HASTAC (Humanties, Art, Science and Technology Advanced Collaboratory) is a consortium of humanists, artists, scientists, and engineers from the nation’s leading institutions dedicated to working together to develop innovative computing and information systems that support interdisciplinary research and teaching in the humanities and arts and that stretch the possibilities and applications of existing computational technologies.
HASTAC’s vision of Humanities has been elaborated by two of HASTAC’s founders, Cathy N. Davidson (Vice Provost for Interdisciplinary Studies at Duke University, co-founder of the John Hope Franklin Humanities Institute, and Ruth F. DeVarney Professor of English at Duke University) and David Theo Goldberg (Director of the University of California Humanities Research Institute and Professor of African-American Studies and of Criminology, Law, and Society at the University of California at Irvine) in “Why We Need the Humanities Now: A Manifesto for the Humanities in a Technological Age”. The manifesto outlines a very critical point by suggesting that the promises of the information revolution will only be realised if technology is able to think of some questions that moden humanities scholarship has raised.
These are diverse strands of scholarship like the antifoundationalist humanities, which challenges the idea of grand universals. Another strand has brought to the fore the idea of representation, and the making of popular consent. The humanities have also questioned the role of the university in history and iterated the need for the academia to be critcal of the world and its representations. The humanities have tried to examine social policy and formation, and question assumptions of values, traditions, and mainstreamed questions of class, caste, and gender.
HASTAC intends to identify major research identify major research projects that have broad impact and draw on key issues and cutting-edge knowledge. The projects will be structured to design new, innovative automated data acquisition, synchronization, registration, retrieval, and communication tools and integration portals. These new tools will allow the integration of data never before brought together, extending far beyond traditional texts and images to include buildings, caves, landscapes and archeological sites, sculptures and other representations of three-dimensional objects, paintings, recordings, movies and oral history videos, as well as all other forms of human creativity. Whether studying Machu Picchu or ancient Hyderabad, the Old Silk Road or Middle Passage, Renaissance Florence or contemporary L.A., the biblical Near East or the modern Middle East, researchers will be able to make new inferences about how cultures have evolved, test theories of why certain cultures, regions, or religions have flourished and others fallen throughout time, and to determine the consequences of this historical understanding for the geopolitics of the way people live and behave today.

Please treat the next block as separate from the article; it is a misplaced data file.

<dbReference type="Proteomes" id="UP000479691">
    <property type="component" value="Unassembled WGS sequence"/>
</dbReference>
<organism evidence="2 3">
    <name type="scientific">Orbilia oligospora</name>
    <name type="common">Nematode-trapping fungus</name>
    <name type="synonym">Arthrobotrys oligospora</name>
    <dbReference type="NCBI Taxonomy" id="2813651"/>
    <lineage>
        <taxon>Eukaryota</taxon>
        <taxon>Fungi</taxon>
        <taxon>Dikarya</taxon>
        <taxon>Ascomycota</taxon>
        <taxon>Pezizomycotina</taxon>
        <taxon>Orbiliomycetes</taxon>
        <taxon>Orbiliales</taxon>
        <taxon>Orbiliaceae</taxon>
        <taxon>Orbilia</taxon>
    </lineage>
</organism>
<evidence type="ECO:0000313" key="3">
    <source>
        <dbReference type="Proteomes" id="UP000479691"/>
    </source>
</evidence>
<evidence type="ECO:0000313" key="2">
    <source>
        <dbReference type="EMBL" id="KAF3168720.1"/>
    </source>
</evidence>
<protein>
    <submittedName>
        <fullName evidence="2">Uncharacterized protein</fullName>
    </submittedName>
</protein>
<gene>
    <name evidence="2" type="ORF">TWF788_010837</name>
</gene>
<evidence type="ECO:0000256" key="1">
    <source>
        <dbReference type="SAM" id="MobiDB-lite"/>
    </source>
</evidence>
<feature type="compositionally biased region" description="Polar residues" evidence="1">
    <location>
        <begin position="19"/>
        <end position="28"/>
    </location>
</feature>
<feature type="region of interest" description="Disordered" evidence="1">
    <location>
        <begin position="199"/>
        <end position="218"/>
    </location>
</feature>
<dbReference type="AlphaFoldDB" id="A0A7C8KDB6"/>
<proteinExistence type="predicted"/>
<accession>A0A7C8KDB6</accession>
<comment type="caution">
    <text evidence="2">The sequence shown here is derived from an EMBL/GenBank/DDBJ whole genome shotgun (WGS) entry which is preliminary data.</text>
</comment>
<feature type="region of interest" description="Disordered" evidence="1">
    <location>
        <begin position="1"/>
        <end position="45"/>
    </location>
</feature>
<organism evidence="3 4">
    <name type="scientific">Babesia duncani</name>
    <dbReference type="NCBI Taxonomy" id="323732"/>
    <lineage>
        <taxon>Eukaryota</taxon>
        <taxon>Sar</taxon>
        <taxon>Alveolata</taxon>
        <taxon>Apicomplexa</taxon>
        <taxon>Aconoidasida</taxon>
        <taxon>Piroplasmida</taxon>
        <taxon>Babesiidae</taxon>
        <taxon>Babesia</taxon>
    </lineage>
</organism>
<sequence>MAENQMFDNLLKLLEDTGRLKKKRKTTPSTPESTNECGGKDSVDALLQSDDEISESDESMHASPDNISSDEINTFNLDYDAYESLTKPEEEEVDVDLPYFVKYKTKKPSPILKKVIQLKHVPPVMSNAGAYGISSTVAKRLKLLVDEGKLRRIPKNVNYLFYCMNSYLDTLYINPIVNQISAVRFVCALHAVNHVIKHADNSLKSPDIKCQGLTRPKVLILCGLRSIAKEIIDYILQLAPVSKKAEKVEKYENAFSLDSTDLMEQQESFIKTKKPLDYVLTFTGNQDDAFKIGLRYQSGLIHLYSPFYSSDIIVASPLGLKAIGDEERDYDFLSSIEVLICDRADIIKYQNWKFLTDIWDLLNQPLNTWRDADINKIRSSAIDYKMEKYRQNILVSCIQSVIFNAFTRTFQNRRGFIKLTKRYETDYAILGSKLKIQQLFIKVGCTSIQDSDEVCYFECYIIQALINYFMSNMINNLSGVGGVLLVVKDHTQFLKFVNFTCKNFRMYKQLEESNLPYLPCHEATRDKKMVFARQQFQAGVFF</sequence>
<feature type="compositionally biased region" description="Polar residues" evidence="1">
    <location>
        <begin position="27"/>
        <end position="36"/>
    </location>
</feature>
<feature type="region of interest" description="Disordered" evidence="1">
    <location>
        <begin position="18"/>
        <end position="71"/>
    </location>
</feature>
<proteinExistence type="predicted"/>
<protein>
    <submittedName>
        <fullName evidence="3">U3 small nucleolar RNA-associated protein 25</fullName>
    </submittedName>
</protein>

This vision of cyber-humanities seeks to change how we know and teach the humanities, how we create and preserve artistic works and all our cultural heritage, how we conceive of the next generation of computational science, and most crucially how we understand the nation’s relations to the complex world and its regions in which we are embedded. Also, to accomplish the massive task of visualizing and sonifying, accessing and communicating the foundational archives of the humanities and arts requires the joint effort and support of academe, industry, and government agencies. Within funding agencies and corporations, HASTAC seeks to engender recognition of the vast potential of the new humanities to address problems with a scope barely imagined to this point.
Four concrete goals
Creating: HASTAC is dedicated to creating new knowledge in humanities domains and fields based on vigorous interactive interdisciplinary scholarship.
Communicating: HASTAC’s projects also deals next-generation communication technologies. Fot his there is a need to arrive at standardised procedures for data sharing. All projects would require daily, synchronous and asynchronous multi-site and multi-user communication. HASTAC will also develop better communication software that can be used on existing Internet platforms.
Educating: HASTAC ultimately seeks to pave the way for new scholarship and a new generation of scholars